I had the pleasure of spending another day in the classroom teaching Grammy Squares at Quail's Nest Quilt Company in Sonora on Wednesday. The girls were so pleasant and made some beautiful blocks.
It all begins with the center, and you build on it strip by strip, round by round.
We had bugs, and butterflies in the room!
You girls did a great job and I thoroughly enjoyed all of you.
I've been working on one of my quilts for the quilting cruise to Alaska. I put my Aurora blocks on point.
I'm also making flocks of geese. Since Canada geese mate for life, I have them traveling together in mated pairs. They will make their journey through my quilt two by two.
This box of 120 yards of Fresh Cut Flowers by Kansas Troubles arrived from Cloth and Quilts on Wednesday. This box weighs 55 pounds!
I'll be cutting up this fabrics to make kits for my Country Sampler quilt. I'll be teaching this quilt on the cruise to Alaska as part of my Finessing the Figures class on the journey up to Alaska.
This quilt is made from the components in my Patchwork Math book. The blocks are nine inches.....very doable. I'm contemplating making a block layout sheet for each block. As you make the components, they are placed on the sheet. Whoever fills in their block layout sheet first, shouts "Bingo"! This quilt may look difficult, but it really isn't. Yes, it takes time, but all good things take a certain level of effort and creativity. I like to enjoy the process.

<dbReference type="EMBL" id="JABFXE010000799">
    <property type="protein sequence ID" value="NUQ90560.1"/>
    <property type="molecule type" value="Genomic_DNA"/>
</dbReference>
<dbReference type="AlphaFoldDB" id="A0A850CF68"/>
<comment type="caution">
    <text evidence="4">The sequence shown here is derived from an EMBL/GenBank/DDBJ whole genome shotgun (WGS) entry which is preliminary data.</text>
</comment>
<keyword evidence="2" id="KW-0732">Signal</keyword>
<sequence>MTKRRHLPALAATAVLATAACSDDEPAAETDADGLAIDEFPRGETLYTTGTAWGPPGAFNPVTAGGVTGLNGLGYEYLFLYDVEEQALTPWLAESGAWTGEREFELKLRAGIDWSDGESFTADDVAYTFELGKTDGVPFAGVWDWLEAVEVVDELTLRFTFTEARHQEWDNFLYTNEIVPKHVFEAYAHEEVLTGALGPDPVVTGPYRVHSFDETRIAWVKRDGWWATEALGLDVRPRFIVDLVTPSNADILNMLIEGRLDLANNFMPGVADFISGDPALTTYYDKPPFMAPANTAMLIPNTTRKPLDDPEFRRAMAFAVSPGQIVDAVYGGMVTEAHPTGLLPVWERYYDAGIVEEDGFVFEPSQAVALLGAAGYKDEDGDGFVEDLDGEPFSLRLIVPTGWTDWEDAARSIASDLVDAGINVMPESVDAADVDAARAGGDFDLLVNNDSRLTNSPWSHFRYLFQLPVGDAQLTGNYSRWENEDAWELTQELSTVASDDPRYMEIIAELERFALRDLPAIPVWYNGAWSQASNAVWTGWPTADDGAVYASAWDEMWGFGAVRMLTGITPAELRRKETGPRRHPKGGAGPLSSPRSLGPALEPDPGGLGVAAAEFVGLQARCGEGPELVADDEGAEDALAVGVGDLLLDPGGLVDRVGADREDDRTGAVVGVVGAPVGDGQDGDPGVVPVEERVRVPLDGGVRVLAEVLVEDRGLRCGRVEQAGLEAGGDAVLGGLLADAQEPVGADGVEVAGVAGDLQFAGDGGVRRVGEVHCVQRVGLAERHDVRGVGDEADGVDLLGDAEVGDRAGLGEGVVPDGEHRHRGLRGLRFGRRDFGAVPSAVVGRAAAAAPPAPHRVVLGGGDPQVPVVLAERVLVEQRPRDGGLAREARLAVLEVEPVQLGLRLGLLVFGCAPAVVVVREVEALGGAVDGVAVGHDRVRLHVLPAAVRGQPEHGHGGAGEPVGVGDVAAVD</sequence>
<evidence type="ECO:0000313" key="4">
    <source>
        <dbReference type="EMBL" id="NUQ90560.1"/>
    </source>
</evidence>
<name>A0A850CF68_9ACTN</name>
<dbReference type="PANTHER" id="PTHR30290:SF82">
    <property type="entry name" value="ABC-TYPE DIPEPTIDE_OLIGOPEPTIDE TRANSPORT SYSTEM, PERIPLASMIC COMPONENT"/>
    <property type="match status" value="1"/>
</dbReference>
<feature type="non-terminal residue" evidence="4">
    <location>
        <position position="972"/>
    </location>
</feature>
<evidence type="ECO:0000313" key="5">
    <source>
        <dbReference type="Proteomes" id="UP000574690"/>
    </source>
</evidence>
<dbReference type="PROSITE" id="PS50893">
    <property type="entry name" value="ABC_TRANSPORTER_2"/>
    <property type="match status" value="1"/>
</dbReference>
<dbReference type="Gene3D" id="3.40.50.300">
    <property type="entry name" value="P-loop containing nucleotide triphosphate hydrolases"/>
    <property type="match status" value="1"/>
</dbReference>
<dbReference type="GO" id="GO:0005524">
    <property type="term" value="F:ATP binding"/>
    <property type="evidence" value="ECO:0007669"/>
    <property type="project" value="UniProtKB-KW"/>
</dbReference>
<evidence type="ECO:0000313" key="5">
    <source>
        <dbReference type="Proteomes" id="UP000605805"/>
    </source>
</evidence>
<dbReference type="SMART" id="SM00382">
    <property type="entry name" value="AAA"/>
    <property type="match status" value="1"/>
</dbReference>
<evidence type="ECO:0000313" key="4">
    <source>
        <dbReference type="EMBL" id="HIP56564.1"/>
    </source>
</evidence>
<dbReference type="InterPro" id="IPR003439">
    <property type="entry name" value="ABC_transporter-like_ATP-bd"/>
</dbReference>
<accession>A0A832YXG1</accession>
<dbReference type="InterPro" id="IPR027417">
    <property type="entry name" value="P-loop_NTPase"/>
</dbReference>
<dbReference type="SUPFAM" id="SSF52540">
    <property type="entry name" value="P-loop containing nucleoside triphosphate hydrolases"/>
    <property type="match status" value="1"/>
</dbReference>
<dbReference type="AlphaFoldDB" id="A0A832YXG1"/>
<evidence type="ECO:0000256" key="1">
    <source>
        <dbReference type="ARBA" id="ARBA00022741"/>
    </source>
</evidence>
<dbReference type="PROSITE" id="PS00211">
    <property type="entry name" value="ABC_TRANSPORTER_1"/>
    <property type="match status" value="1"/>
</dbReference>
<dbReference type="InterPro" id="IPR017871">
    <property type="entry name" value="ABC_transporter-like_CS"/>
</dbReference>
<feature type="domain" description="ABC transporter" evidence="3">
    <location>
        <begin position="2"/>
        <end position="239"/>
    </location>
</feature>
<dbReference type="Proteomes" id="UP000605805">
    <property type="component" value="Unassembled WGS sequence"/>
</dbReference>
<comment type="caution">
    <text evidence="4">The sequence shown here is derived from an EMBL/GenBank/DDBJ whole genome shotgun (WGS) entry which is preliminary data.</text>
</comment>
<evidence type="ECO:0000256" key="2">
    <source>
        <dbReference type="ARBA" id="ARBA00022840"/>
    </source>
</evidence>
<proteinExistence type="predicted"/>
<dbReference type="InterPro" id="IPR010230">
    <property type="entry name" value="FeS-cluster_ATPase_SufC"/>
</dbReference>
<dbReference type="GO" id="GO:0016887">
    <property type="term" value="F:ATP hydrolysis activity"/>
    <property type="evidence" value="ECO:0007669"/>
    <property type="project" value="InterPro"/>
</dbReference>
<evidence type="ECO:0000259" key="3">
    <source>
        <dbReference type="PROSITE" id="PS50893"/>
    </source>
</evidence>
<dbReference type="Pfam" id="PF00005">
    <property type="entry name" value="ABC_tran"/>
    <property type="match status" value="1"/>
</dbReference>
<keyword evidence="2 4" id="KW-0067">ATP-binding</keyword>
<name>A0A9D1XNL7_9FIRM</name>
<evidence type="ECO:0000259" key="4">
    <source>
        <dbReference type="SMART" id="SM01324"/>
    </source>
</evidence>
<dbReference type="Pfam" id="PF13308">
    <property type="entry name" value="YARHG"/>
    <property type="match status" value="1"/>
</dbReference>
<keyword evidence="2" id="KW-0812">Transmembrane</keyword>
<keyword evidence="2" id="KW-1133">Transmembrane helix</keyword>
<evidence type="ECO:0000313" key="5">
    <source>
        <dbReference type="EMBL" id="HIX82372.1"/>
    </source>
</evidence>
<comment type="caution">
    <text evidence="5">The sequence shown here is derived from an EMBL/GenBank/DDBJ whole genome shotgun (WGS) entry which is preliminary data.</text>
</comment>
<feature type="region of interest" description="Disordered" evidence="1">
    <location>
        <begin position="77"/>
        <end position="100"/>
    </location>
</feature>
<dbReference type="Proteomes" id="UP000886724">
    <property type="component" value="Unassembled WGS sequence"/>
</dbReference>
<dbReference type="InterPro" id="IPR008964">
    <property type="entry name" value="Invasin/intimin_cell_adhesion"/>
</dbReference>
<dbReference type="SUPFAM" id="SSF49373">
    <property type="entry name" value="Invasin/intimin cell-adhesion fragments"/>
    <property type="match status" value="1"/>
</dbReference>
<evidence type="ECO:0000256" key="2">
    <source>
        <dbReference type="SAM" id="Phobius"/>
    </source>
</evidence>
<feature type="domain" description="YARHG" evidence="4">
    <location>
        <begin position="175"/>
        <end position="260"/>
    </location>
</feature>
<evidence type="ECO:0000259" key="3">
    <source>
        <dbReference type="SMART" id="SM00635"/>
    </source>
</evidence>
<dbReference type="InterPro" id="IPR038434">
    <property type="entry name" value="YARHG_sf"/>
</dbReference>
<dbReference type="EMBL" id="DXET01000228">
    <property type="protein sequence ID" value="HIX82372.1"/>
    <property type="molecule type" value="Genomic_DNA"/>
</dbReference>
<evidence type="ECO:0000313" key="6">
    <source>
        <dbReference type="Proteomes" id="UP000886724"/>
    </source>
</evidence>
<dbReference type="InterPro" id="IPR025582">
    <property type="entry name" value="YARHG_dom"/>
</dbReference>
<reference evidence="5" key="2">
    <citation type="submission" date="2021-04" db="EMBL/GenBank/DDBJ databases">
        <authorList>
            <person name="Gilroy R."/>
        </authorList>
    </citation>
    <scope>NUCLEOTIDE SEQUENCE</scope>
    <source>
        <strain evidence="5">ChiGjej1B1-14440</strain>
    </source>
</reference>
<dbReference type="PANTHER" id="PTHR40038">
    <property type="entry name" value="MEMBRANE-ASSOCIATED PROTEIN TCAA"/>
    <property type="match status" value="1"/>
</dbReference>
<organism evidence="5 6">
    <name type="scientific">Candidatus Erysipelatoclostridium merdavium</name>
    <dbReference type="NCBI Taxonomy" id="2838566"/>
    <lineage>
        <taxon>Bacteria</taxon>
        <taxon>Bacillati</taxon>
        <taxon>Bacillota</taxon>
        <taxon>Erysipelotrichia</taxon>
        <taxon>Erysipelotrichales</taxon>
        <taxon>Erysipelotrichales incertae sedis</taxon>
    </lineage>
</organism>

As a child, I remember our father replacing tubes in our TV. He would have us sit in front of the TV and tell him what was happening while he was at the back of the TV tapping the tubes with a wooden dowel. (It looked very much like the perch from our parakeet's cage.) With our feedback, he would know which tube was the culprit. If our input wasn't good enough, he would put a mirror in front of the TV to see for himself. (I still have that big mirror. Maybe I should put it in front of our un-booted TV, and knock it around a little bit to see what happens!) We would then take the offending tube down to Harrison's Market, plug it in to the TV tube tester at the front of the store to see if it was indeed bad.....and buy another one for a couple of bucks. Oh, the simplicity of the good old days.
Without a TV for several days, we were much better able to listen to the rain pounding on the roof. We had 6" of rain in one day. At one point in time, Mr. Joe thought it was time to commence building an ark. It was intense, so intense that it melted most of our 40" of snow. The runoff was really something to watch and hear. Folsom Lake, a LARGE lake by Sacramento, rose 20 feet! Now that's a lot of rain and runoff.
More quilting and pattern writing for me this weekend. Hope you have a good one too.